Rémy: Your university experience sounds a lot like mine: American and European literatures were accorded nuance while African, South American, and Asian literatures (on the scant days they were discussed) were spoken about in swathes and generalities. Only later, like you, did I discover my own reading independence. I have since come across exquisite writers from Africa and the rest of the world. There is plenty of resonance within world literature, especially when it comes to dealing with privilege, its power and its blind spots – I cannot accurately tell you whether it was a Mumbai street scene or a Rio De Janeiro slum which provided momentum to the story but I sure as heck know it was not Charles Dickens or Ernest Hemmingway. I think the answer to your question—as far as intention is concerned—is found within all of the writers I have followed and the books I have read since teaching myself to unlearn things from the Western canon. One of them is this: if you immerse yourself in the story thoroughly, like an actor who becomes the character they embody, you take on the setting, time, and characters so completely that some of the things you write are scripted and some are ad-libbed or freestyled. The success of the latter depends, really, upon whether the writer is completely invested in the world they have created. Their characters develop autonomy, their settings develop politics and prejudices, time moves along of its own accord. So it is with the language of the story. I did not have to fight with this story because I was not trying to fit it into Victorian England. I did not have to worry about whether it would be highbrow literature or some street tale told by people in a crowded taxi. Thus, I do not know whether I “intended” to write that way at that particular point in the story. What I do know, though, is that once those words, written in that way, were on the page they felt right. They felt like Martin and Silas. They fit the tempo and the rhythm. Your question is like asking a painter if they intended each individual brushstroke in the exact way they did. I am sure they held the brush and put every splash of colour on the canvas, but I doubt they would be able to account for each dab of paint. I wish I had a better way to answer you: I intended it (subconsciously) but I didn’t (consciously) – but the words are on the page and that all we can see so I take responsibility (and credit) for putting them there.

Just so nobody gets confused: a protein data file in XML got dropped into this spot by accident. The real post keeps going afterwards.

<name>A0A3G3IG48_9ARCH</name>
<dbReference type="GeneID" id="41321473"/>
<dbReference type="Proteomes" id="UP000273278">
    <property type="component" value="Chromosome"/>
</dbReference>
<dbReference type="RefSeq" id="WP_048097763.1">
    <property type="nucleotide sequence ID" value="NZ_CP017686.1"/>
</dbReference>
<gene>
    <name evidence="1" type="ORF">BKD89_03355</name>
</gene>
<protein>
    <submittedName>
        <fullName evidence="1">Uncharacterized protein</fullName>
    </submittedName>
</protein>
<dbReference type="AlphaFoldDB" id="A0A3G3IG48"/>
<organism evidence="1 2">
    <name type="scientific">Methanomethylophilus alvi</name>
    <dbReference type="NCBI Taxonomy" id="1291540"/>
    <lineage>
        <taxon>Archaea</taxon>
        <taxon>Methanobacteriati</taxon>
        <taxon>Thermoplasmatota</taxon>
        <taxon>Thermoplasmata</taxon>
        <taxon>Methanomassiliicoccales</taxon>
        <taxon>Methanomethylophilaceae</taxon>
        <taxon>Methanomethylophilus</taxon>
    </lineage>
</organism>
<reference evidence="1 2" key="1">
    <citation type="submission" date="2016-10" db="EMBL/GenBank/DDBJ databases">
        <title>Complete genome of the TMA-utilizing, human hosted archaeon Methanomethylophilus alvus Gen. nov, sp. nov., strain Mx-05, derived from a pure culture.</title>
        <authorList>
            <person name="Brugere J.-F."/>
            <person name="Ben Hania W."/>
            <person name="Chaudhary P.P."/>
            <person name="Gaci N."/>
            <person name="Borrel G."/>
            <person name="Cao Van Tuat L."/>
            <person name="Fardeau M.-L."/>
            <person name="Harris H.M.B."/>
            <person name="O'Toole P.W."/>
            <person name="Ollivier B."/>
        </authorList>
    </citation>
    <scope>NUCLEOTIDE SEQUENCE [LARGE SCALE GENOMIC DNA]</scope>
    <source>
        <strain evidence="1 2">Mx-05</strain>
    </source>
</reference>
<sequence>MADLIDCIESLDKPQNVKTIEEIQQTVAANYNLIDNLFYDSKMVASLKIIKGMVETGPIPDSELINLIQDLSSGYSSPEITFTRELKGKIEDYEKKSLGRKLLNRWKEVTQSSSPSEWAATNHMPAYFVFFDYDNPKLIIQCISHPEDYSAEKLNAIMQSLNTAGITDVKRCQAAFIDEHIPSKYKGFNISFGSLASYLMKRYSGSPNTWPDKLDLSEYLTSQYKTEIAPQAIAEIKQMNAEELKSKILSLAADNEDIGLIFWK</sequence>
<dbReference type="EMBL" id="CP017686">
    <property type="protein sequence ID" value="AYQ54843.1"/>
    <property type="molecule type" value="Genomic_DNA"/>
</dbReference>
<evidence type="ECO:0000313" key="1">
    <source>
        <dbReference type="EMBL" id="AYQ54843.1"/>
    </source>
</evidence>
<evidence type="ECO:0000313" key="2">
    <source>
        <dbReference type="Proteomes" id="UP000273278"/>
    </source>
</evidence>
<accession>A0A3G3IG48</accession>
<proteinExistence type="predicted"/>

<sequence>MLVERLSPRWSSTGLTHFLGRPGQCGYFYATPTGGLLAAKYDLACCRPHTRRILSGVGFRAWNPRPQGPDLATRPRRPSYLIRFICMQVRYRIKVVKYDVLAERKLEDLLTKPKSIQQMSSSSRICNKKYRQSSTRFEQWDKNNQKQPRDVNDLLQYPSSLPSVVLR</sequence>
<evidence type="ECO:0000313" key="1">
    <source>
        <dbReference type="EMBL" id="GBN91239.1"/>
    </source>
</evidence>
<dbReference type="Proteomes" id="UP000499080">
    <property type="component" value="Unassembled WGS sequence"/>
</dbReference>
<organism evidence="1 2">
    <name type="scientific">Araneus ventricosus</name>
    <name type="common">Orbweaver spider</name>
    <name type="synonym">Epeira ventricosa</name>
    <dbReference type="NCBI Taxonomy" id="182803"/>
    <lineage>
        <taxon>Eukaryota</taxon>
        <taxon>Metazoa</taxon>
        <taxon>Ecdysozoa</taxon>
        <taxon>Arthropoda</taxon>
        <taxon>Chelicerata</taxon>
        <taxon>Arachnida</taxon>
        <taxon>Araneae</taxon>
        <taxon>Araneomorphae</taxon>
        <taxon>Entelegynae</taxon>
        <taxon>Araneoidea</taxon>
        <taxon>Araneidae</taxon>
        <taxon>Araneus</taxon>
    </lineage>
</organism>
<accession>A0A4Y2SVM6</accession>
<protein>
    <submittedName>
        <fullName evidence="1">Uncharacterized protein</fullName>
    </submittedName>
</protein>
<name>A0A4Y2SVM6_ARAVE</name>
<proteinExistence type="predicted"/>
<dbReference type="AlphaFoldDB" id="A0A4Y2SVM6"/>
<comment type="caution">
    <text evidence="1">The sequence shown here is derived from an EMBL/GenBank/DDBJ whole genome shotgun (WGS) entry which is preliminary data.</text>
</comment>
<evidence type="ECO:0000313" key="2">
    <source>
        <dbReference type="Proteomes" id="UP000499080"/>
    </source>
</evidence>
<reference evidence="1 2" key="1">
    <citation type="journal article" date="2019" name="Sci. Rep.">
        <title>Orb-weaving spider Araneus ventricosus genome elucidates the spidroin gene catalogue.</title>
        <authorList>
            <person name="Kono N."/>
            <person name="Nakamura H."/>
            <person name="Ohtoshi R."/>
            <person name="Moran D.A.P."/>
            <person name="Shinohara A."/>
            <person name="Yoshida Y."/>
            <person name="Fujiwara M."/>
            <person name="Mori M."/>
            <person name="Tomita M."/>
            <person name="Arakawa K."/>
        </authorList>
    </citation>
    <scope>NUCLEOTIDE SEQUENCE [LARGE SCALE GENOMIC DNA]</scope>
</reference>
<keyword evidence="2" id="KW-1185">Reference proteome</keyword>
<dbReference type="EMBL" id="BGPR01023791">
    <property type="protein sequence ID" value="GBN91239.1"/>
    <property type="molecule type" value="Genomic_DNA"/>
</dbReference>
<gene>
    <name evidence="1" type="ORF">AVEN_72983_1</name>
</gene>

Saliha: Wow, I can’t begin to tell you how your words are inspiring and eye-opening. And I think this is an approach—though maybe not deliberate—many storytellers from Africa may have to writing their own stories and is the reason why we see more and more original, imaginative and fresh stories coming from Africa. African writers simply don’t try to stick to a mold or try to fit in and that allows more freedom of creation even in dire circumstances and sometimes dangerous places. “The Neighbourhood Watch” offers a glimpse of optimism at the end, an under-threat one, but still an optimism as the characters, despite their circumstances, think about tomorrow. I have always thought that without optimism, humanity simply ceases to exist. In our world right now, it is needed more than ever.

Rémy: It was a pleasure to be interviewed by you. I learned a lot about interviewing from your questions. It certainly beat the whole listed question format that I was used to and getting tired of. Really, thanks so much for having this conversation for me. I have written many notes, sparked by your questions—things that I should explore later in writing.

Keep in touch if you can. I look forward to hearing more about your writing beyond Africa In Dialogue. I have to admit off the bat my grasp of Algerian literature is poor, but I am always open to encountering and learning.

Saliha: Thank you for taking time to have this conversation with me too. I enjoyed it a lot and learned so much as well.  I know you have a novel, “The Eternal Audience of One”, that I can’t wait to get my hands on. It has great reviews that add to my curiosity. Your writings on your website are also wonderful, I have been reading them. I will definitely keep in touch.

Saliha Haddad

Saliha Haddad is an Algerian part-time teacher of English at the university and a volunteer interviewer for online local magazines. She is one of the top graduates of her department in the Anglophone literature and civilization field. She is passionate about art and literature, and she recently became vegetarian. She is currently working on a series of personal essays under the theme of “family”, and on a short story about an aspiring painter. Her philosophy in life is to always try be the best version of yourself and to always keep on learning.